By the vast enormity of what this trip is in my life.
By the circumstances which led me to this tiny piece of heaven.
On a flight to NY this past weekend, I did something I don’t do very often these days: I cried. On the plane, in front of my seatmates, a handful of big, fat tears spilled out of my eyes and cascaded down my cheeks. Slightly embarrassed, I pulled out my eye drops and quickly squeezed in a few, until they became indistinguishable from my real tears. I could blame the eye drops then. It wasn’t me. I shook my head, thinking, “this is why you don’t watch dramatic movies, especially in public”.
When I was 14, I was VERY in touch with my emotions. And my friends’ emotions. And the emotions of everyone I came in contact with (or didn’t for that matter, I could feel them too). I loved going to overly dramatic, heartbreaking movies, where I would cry my eyes out for two hours with no shame or apologies. Sometimes gulping back sobs silently, but often gasping for air as I tried to catch my breath. I’m not exaggerating. You can ask my friend Brooke, who bravely went with me to see the movie Somersby, knowing that I would likely be bawling immediately following the opening credits. (She’s a REALLY good friend)
But at some point, something changed. I stopped going to movies that might cause me to burst into tears, and opted for silly romantic comedies instead. I phased out great literature in favor of cheesy young adults novels about boarding schools and blind dates. I retired the Sarah McLachlan, and put top 40 or rap on in my car. I stopped talking about how I felt, and eventually…I stopped feeling so much. It didn’t happen immediately, but gradually I was able to dim the switch on my emotions.
I stopped allowing myself to be moved.
I don’t really know what precipitated this change. Maybe someone’s reaction to me crying made me feel ashamed for being so emotional. Maybe going through a loss at 17 caused my heart to harden in protection. Maybe I was just so overwhelmed with feeling that I had to shut it off. Take a breather from emotion. For 15 years.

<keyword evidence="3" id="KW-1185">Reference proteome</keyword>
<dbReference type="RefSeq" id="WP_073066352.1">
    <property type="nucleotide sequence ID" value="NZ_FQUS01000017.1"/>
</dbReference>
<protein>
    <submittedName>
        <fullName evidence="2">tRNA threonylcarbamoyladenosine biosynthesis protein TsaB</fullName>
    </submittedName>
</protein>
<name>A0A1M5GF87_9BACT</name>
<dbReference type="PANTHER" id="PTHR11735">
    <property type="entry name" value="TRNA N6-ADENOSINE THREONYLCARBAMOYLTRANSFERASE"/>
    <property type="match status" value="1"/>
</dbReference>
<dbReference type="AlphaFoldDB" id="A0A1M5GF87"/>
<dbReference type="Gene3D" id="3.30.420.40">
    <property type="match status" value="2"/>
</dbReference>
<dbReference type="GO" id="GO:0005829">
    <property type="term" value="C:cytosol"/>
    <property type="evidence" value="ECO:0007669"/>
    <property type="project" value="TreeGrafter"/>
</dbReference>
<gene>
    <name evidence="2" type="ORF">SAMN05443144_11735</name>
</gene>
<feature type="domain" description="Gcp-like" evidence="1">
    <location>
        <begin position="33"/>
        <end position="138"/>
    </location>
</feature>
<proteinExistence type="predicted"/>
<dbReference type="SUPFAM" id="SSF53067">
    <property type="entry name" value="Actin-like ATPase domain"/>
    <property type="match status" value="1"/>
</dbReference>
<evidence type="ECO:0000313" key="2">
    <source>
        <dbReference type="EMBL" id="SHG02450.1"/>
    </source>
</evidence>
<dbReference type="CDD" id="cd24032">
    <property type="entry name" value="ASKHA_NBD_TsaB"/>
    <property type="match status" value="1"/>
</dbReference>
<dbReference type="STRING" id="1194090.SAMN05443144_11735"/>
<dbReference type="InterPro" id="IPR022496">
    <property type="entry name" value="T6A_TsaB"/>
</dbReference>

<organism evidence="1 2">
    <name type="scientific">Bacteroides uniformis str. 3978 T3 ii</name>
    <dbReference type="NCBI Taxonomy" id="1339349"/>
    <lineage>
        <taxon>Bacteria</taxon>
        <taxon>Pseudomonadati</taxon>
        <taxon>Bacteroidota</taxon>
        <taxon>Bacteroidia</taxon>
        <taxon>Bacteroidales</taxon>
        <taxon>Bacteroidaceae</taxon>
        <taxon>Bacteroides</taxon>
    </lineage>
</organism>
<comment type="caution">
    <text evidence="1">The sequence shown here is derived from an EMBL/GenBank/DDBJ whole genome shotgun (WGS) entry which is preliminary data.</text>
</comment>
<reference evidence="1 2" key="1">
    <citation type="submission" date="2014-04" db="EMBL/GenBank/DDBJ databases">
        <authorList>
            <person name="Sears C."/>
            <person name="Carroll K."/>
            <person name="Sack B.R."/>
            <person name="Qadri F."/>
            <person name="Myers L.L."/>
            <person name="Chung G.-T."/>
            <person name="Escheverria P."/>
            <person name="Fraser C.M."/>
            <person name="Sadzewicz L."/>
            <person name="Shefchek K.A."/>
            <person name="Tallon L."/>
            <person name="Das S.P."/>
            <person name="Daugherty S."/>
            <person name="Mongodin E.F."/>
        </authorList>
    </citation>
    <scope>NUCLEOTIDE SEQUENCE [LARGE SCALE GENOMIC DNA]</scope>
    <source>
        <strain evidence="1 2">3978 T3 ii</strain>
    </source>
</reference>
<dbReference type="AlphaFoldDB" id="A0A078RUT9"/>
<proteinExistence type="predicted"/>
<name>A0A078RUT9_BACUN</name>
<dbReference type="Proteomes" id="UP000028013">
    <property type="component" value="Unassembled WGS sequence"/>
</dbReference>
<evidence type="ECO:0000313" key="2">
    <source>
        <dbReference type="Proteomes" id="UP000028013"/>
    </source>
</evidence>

How incredibly sad is that? Experiencing life through a filter of stoicism. Going through the motions without allowing myself to feel everything fully. Choosing distance because it felt easier.
And guess what? It’s not working anymore. Maybe it never really did. I thought by guarding my heart, I could avoid being hurt. I couldn’t. I thought people would be more comfortable with this version of me. Some are. Most aren’t. I’ve gone through breakups, and heartbreaks, beginnings and endings, joy and sorrow…never fully taking it ALL in.
Tomorrow I set off for what is often described as one of the most magical places on Earth: Bali. I am spending a week amongst the rice paddies and the glorious sunsets that make Bali so uniquely beautiful and special. And I realize—I want to be able to feel EVERYTHING. I want to wake up before the sunrise and be blown away by the explosion of colors. I want to taste every morsel of food without worrying about my weight. I want to laugh and cry and swim and sing and sweat.
I WANT IT ALL.
This trip feels serendipitous for me right now, as I am figuring out how to be “me” to the fullest. I get to allow emotion to re-enter my life while surrounded by the wonder and beauty of Bali. HOW LUCKY AM I?!?
I may even bring some tearjerkers along for the flight.